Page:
The Linux and Windows camps may be polarized, but Jack Wallen believes each OS could be improved by borrowing from the other. This week, he looks at how certain Linux features could benefit Windows.
The battle between Linux and Windows will most likely rage on for years to come. I can foresee that even when all things migrate to the cloud, users in both camps will still be screaming the virtues of their favorite operating system. And, of course, I will be one of those campers (and I can bet you know just which camp I’ll be in). But being in that camp does not preclude me from seeing the benefits and strengths of the Windows operating system.
In my next two 10 Things articles, I am going to take pieces of each operating system and place them in the other. In this first article, I am going to share 10 features from the Linux operating system that should be in the Windows operating system. In the next article, I will go the other way.
Now you should know, features will encompass literal features as well as systems and even philosophies. I don’t want to leave anything out of the picture. In the end, my hope is that theoretically, at least, we’ll have a much more ideal operating system. Of course, you can (and will) be the judge of that. Let’s get going and start adding Linux features to Windows.
Note: This article is also available as a PDF download.
No matter how clean Aero gets, I am not a fan of the flat, single-workspace desktop of Windows 7. Yes, it has come a long way, but it’s not nearly the modern desktop that Compiz offers. Of course, many would argue that Compiz is nothing more than eye candy. I, on the other hand, would argue that many of the features Compiz offers are just as much about usability as they are eye candy. Having a 3D desktop that offers you quick access (via key combinations) to multiple workspaces is handy. Window switchers can’t be beaten for ease of use. And the eye candy is just a bonus. Having Compiz on top of Windows would certainly take the experience to a level few Windows users have experienced.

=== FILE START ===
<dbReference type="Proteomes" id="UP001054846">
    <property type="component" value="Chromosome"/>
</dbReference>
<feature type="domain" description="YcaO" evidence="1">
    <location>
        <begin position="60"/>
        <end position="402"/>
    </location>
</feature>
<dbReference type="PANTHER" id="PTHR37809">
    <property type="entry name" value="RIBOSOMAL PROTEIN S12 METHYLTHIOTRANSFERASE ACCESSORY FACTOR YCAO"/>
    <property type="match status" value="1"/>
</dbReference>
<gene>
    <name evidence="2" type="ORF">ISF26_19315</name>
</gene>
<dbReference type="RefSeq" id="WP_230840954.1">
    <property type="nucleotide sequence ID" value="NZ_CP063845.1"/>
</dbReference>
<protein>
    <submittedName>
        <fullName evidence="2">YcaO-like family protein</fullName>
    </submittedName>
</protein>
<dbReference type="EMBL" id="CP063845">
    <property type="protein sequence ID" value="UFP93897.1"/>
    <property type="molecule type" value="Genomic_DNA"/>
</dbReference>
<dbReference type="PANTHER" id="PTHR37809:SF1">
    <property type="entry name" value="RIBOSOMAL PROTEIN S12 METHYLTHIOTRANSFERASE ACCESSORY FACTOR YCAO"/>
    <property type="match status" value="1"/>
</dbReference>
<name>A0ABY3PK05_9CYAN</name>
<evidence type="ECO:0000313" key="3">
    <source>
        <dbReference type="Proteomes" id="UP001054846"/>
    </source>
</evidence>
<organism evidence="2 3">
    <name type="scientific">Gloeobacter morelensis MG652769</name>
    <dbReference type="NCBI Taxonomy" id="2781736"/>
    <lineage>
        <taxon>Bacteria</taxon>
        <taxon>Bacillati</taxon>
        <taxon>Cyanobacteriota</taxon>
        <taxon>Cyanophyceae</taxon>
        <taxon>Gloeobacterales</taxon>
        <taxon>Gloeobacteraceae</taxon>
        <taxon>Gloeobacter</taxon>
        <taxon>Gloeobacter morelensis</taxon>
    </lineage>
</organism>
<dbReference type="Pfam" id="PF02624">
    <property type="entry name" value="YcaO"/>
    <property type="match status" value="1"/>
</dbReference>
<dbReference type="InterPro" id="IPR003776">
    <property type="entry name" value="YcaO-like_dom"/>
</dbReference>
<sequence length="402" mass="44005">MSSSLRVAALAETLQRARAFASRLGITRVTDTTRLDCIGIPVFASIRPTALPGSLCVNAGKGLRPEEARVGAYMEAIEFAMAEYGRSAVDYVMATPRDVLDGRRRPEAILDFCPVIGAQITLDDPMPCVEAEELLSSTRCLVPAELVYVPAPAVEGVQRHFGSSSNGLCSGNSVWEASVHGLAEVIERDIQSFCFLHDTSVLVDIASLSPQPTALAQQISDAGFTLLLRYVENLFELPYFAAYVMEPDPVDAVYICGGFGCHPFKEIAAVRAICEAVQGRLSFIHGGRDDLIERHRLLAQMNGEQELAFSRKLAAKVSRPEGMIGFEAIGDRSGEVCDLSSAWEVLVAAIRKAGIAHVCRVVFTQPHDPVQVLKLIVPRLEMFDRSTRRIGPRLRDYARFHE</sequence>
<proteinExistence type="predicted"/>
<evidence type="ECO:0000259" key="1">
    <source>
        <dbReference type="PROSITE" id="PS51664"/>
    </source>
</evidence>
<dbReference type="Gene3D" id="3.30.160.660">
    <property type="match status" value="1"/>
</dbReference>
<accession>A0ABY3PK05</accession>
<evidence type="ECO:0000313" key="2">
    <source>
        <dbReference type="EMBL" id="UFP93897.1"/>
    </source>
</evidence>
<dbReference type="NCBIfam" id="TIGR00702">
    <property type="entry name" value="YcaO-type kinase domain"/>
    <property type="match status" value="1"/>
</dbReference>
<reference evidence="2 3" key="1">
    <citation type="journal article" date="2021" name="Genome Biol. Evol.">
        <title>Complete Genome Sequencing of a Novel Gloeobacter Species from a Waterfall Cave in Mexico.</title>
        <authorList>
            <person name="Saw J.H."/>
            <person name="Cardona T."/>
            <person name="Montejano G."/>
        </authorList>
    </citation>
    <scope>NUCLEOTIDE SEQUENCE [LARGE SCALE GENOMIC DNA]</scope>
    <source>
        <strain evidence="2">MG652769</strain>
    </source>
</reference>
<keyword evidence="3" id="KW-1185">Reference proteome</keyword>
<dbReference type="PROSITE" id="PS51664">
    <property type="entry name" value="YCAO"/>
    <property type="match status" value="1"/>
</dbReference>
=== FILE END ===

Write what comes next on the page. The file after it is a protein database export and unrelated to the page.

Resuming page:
Yes I know you can have multiple accounts on a Windows 7 box, but that doesn’t make it truly multi-user. Can you log on more than one user at a time in Windows 7? Not by default. To have concurrent user sessions for Windows 7, you have to download a third-party tool. In Linux, you can do this by default. This is a feature that should be enabled by default in Windows 7, too.
3: Log files
Windows operating systems have plenty of tools that enable the administrator to read log files. But for system, administration, and security issues, the administrator must fire up the tools to see those log files. But Linux places all system log files in /var/log and allows the user (with the right permissions) to read these log files from a simple text editor. And the Linux log files are flexible in many ways. For instance, if I want to follow a system log, I can open that log in a terminal window with the tail -f command and watch as events occur.
4: Centralized application installation
The new paradigm for Linux is a centralized location for installation. The Ubuntu Software Center is turning out to be the culmination of much of this work. From one source, you can search from hundreds of thousands of applications and install any one you need. And with upcoming releases of the Ubuntu Software Center (version 3 to be exact), commercial software will be available.
I am a big fan of Cron. Cron jobs enable you to easily automate tasks. Yes, you can add third-party software on a Windows operating system to help automate tasks, but none will have the flexibility of the cron job. Cron allows you to schedule as many tasks as you like, at any time you like, from a simple command-line tool (or a GUI tool, if you so desire). And cron is available system wide — for both administrative tasks and standard user tasks. Having an automated system built in would certainly be handy.
6: Regular release cycle